Know your rights

7th March 2003 at 00:00
Everyone wants a good pension. Susannah Kirkman finds out how female teachers can boost theirs

Women teachers are more likely to face poverty in old age than their male colleagues, according to the latest government statistics.

Women face the double whammy of lower average salaries and fewer years in work than men, which results in a comparatively poor pension. In the last financial year, only 94 women compared with 163 men reached the 40 years'

service needed to get a pension worth half their final salary. And women teachers retired on a far lower average annual salary: pound;26,514 compared with pound;32,507.

As a result, women retiring during the year 2001 to 2002 received an average pension of pound;7,336 compared with pound;11,442 for male teachers. For many older women, this is compounded by a poorer state pension thanks to erroneous advice handed out by the old Department of Health and Social Security in the 1970s and 1980s. Many who opted to pay the lower national insurance contributions for married women were not warned this would result in a smaller state pension.

The teaching unions were disappointed that the Government's pensions green paper, published in December, will do nothing to improve their position.

The unions had been urging the Department for Work and Pensions to allow women who opted to pay the inferior married women's contributions to make up the potential shortfall.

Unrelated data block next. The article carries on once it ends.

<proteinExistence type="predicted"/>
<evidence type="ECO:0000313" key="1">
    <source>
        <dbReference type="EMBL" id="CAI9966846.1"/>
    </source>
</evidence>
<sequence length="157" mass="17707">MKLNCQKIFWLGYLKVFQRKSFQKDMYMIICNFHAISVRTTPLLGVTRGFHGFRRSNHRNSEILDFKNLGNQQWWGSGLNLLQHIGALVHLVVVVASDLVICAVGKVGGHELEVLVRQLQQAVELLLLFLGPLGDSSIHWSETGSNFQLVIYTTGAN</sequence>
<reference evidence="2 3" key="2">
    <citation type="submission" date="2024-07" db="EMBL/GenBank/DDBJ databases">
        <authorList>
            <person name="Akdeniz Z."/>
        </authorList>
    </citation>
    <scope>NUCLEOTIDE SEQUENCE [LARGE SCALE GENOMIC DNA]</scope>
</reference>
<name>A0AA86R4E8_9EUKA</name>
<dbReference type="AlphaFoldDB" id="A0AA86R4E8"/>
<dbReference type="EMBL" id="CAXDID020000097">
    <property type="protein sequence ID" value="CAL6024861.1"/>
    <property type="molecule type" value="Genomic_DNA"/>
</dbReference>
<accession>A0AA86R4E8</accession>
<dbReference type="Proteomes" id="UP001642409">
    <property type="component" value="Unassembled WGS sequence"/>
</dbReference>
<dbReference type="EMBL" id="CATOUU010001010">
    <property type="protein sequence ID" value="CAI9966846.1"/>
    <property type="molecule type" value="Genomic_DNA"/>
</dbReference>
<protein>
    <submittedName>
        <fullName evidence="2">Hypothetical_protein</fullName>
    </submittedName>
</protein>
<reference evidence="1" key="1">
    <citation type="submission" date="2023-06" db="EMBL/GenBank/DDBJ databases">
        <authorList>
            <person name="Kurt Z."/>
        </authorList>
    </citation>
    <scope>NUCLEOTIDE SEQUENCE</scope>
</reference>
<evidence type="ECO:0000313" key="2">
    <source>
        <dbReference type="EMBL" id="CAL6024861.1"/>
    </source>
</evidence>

Union advisers would also like to see home responsibilities protection, which credits anyone who is receiving child benefit with full national insurance contributions, retrospectively extended. They would like it to apply to those who were bringing up children before 1978, when the system was introduced. But the green paper has ignored these suggestions.

So what can women do to improve their pensions? Find out exactly how much you can expect to get. To get an estimate, ask your local department for Work and Pensions form BR19. You can also request a pensions forecast from Teachers' Pensions.

Once you know the worst, there are several ways to boost your pension. Buy additional years of past service (past added years). To get the maximum pension, you would have to have worked full time for 40 years. By buying "added years" you can get benefits for the missing years . The cost is based on your age and salary when you start payments, so the sooner you start, the less it costs.

Another way of improving your pension is to pay additional voluntary contributions (AVCs). The teachers' scheme is managed by the Prudential, which allows you to put up to 9 per cent of your salary into AVCs with full tax relief. You can also use them to boost benefits for your family after your death. You may soon be able to take 25 per cent of your AVC fund as a tax-free lump sum, according to proposals in the green paper.

If you earn less than pound;30,000 a year, you can invest in a stakeholder pension. You can contribute up to pound;3,600 a year and also take 25 per cent of your pension fund as a tax-free lump sum.

If you are working part-time or as a supply teacher for a local education authority, make sure you have joined the teachers' pension scheme. You need form 261 from your employer or from Teachers' Pensions.

If you are still paying a married woman's contribution, you can also switch to making full national insurance payments.

For more information, contact Teachers' Pensions, Mowden Hall, Darlington DL3 9EE. Tel: 01325 745745. Website:

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